Scientists have long studied attraction to find out what the majority of people find most appealing and why. They have found that there are a large number of factors at play, from body shape to hormone levels, and even the way a person dresses. Studies have also found that the symmetry of one’s face can affect how attractive they appear to others. Symmetry describes when parts of your body are like mirror images of one another. Studies have found that humans prefer faces that are more symmetrical.
Scientists at the University of Edinburgh found that childhood is reflected in the face. In their studies, they measured 15 different facial features to determine asymmetry in the face. They found that subjects with more asymmetric faces also had harder childhoods. Trauma, stress, illness, and even exposure to cigarette smoke during childhood development all seemed to contribute to asymmetry. Facial symmetry may be a subtle signal that a person has the ability to cope well with environmental stressors, suggesting positive character traits that lead to more success in that person’s life.
Our brains are hard-wired to seek out symmetry in faces. Babies will watch images of symmetrical faces for longer than asymmetric ones. Our brain may be looking for those subtle signals of success, but may also be looking for signs of illness. There are several conditions that can cause a face to appear uneven, including bone disorders, degenerative conditions, stroke, and bells palsy. Our teeth also play a large role in how even our face appears to others.
When we lose teeth, our facial structure changes because our teeth support the muscles of our face. Without that support, our facial muscles sink in. Our face can look uneven when we are missing teeth on one side of the face and not the other. Implants and dental bridges can fill these spaces and give support back to the structure of the face.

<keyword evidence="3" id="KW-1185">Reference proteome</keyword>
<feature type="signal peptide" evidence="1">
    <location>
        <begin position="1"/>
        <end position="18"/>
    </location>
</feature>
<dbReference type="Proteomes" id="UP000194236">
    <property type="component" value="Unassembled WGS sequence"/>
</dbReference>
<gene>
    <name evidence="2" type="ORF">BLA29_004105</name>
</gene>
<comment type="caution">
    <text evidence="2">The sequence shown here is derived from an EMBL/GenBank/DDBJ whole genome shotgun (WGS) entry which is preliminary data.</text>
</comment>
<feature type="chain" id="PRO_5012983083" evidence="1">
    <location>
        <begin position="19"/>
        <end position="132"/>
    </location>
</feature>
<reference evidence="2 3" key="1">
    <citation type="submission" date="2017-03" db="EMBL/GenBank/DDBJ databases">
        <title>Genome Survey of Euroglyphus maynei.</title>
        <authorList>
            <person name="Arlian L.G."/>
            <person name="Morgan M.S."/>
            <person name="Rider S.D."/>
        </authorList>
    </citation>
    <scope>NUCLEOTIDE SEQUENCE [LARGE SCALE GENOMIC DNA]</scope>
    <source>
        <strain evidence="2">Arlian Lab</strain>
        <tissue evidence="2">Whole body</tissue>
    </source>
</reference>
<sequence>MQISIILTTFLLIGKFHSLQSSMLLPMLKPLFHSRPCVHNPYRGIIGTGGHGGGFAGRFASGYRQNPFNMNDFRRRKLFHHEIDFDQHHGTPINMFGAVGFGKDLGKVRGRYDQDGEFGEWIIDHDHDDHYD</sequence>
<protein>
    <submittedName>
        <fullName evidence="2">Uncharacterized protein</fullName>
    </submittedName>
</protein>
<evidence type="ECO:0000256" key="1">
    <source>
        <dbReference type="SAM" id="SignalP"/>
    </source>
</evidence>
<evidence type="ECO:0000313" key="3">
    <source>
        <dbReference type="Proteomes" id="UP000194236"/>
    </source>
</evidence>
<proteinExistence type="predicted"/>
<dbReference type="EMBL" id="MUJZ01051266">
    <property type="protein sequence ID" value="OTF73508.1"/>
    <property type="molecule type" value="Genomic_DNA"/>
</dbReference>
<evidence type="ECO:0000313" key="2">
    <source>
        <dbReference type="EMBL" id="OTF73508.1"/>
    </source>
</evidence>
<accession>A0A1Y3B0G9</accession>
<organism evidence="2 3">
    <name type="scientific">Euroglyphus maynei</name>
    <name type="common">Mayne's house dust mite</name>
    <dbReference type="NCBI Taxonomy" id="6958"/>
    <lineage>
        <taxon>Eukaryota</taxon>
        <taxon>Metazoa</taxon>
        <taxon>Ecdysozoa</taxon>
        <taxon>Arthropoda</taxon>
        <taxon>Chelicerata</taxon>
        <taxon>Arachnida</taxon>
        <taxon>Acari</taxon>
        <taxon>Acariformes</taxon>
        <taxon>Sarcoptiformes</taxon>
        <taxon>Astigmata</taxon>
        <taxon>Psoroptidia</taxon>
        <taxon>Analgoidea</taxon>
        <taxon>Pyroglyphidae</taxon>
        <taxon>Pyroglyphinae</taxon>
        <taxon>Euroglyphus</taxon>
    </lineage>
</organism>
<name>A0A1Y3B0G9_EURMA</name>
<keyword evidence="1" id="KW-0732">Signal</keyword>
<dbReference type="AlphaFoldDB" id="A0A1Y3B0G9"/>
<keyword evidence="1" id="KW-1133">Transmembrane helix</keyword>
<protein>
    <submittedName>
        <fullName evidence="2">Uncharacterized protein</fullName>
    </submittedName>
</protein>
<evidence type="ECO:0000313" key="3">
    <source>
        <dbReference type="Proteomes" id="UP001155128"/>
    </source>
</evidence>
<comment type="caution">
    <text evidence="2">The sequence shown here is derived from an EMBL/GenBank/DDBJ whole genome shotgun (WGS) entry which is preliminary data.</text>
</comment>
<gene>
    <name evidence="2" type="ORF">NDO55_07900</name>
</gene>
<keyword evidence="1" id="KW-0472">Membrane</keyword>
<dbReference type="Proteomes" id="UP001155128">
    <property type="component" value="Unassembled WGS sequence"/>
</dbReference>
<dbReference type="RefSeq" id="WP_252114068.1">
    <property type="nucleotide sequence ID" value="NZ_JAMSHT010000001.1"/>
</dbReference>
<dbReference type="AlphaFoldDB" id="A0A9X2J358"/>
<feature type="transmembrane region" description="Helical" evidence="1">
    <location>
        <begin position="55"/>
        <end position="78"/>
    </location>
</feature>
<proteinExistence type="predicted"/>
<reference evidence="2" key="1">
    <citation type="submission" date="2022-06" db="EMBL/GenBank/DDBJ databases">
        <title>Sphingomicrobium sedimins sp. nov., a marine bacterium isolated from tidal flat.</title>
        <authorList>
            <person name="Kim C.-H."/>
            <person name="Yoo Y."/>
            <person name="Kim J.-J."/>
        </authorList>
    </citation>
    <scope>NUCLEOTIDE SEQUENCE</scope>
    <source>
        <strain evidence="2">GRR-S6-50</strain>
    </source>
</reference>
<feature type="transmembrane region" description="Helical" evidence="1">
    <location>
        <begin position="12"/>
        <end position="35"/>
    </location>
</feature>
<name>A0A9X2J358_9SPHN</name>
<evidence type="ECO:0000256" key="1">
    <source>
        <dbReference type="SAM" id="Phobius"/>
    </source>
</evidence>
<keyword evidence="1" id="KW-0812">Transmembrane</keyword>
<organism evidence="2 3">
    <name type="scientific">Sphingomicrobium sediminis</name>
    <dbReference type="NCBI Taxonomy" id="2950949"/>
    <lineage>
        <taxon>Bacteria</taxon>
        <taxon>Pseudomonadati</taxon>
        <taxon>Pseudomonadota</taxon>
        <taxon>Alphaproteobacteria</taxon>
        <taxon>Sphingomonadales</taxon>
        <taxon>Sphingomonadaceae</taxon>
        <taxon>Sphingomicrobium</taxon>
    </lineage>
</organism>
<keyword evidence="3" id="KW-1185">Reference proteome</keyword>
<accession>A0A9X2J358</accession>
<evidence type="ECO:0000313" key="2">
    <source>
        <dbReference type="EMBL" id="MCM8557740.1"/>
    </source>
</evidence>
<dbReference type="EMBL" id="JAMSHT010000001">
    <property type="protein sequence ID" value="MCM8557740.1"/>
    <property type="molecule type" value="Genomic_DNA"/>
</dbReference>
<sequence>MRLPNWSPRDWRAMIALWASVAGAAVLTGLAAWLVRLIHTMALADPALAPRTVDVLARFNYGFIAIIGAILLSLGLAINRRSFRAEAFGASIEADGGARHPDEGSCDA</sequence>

Facial asymmetry can also be caused by a condition called an occlusal cant, which happens when teeth appear to be slanted compared to the alignment of the nose and lips. The bite plane becomes uneven, tilting facial muscles and the jaw out of their usual alignment. Studies have found that even 4 degrees of tilt is visible to 90% of casual observers. This condition is typically caused by asymmetries in the jaw itself. It can also occur when a significant number of teeth on one side of the mouth are missing, causing the bite to be uneven. This condition is best corrected quickly to prevent other painful conditions such as TMJ from developing, which can lead to further asymmetry of the face.
In cases where teeth are missing, implants and dental bridges can be used to help readjust the bite. If the occlusal cant is caused by asymmetries in the jaw itself, porcelain veneers can help. They will not correct the problem, but can work in conjunction with other treatment to create a balance of symmetry. Braces and orthodontic surgery may be required in more severe cases.
To learn more about the ways that restoration and cosmetic dentistry could help create symmetry in your face, please call 509-368-7788 for an appointment at Collins Dentistry & Aesthetics in Spokane.
Or office in Spokane is located at:
3151 E. 28th Ave.
Spokane, WA 99223
Office phone # 509-368-7788